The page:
We all have different coping mechanisms. Some of us deal with tragedy through humour. Others through defiance or denial. One minute we are optimistic and the next we are beset with depression and anxiety. There can be a fine line between avoidance and keeping ourselves busy. Many of us turn challenges into triumph by giving back or becoming a role model.

But how would you feel knowing it was another person’s death that enabled you to live? Would you strive to live your best life? 

Crush Magazine recently spoke to local organ transplant patients who are determined to do their donors proud and make every moment count. There’s one thing they all have in common: they can tell you the precise time, date and what they were doing at the exact moment the telephone call came: “We found a match. Would you like to accept?”

We spoke to people nervously awaiting that very same call. They worry whether they’ll be in a position to accept an organ amidst COVID-19. With all their family living interstate, who will care for their children or pay their mortgage while they receive life saving surgery in Brisbane? 

We spoke to people who made the heartbreaking decision to donate their loved one’s organs after traumatic accidents. They challenge anyone put in that same horrific position to say ‘no’ in another family’s time of need. 

There is a single message each person we spoke to repeated: the option to be an organ donor is no longer on your driver’s licence. You need to register and have the conversation with your family. Seven out of 10 Queenslanders support donation, but less than one in three are actually registered. In Queensland, 86 people who died last year became organ donors, saving the lives of 253 Australians.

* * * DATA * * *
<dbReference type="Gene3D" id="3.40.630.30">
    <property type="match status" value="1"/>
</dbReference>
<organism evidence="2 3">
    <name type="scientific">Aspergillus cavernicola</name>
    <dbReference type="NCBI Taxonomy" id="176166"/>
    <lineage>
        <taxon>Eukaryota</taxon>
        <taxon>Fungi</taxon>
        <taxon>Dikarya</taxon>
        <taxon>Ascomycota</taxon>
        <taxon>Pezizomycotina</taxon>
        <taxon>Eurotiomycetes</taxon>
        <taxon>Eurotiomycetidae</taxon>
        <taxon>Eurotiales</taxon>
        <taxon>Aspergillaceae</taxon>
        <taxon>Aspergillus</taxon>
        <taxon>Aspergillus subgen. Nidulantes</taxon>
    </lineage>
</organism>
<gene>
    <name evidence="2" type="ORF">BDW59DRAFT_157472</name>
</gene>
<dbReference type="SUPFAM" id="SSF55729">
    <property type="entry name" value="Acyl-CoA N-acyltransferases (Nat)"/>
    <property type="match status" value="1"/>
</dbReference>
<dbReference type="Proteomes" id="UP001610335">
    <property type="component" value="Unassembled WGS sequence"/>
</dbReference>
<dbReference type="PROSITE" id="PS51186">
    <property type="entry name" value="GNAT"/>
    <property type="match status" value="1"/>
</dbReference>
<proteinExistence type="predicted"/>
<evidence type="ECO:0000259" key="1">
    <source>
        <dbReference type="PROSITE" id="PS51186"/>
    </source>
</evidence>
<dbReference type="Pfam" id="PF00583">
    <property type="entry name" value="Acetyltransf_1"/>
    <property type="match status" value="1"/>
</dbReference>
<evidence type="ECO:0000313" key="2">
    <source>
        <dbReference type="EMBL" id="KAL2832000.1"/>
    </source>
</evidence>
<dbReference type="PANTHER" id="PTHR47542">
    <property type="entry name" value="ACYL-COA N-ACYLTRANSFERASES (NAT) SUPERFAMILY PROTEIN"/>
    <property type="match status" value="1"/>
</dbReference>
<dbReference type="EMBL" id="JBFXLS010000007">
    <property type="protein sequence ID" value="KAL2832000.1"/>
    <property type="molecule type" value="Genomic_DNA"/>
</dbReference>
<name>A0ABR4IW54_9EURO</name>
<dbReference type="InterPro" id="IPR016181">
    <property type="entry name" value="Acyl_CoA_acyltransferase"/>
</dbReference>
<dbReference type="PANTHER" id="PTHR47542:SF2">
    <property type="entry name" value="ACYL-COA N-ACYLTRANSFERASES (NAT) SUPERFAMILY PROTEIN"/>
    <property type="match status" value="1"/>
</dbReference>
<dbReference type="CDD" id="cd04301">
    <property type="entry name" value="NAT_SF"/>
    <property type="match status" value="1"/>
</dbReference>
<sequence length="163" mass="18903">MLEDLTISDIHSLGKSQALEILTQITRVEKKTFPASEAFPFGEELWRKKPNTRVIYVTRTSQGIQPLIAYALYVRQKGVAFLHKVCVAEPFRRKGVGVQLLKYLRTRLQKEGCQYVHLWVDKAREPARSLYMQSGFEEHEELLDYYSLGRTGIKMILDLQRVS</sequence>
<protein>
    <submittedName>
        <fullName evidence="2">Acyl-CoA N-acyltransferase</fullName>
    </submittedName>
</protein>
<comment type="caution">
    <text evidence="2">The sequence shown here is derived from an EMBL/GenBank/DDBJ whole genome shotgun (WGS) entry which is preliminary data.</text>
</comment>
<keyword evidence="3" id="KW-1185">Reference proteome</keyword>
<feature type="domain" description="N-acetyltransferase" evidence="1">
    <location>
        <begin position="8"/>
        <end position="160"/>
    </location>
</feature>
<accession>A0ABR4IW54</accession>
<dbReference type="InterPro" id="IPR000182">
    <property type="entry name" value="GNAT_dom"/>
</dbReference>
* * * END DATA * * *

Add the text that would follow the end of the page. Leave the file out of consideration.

Despite the turmoil and challenges they’ve faced, the local recipients, donors’ families and carers we spoke to say they’d do it all again – without question. 

Their homely possessions say more about what they’ve been through than words ever could. Hobbies, souvenirs from their travels, much loved pets and family photos are evidence of lives well-lived. They’re poignant symbols of gratitude. It’s a gift that can’t ever be repaid, but they’ll keep trying by being strong advocates for change. 

Read our photo essay individual interviews

Anne Davies

Geoff Kirkman

Janelle Watson

Lyn Jarvis

Rhianna Johnson

Special thanks to local organ donation specialist nurse, Karen Jenner. 


Registering to become an organ donor is easy. It takes 60 seconds. Go to the website www.donatelife.gov.au with your Medicare card to register.  If you think you may already be registered, you can also check your status. After registering, make sure you express your wishes to your loved ones. Have the conversation.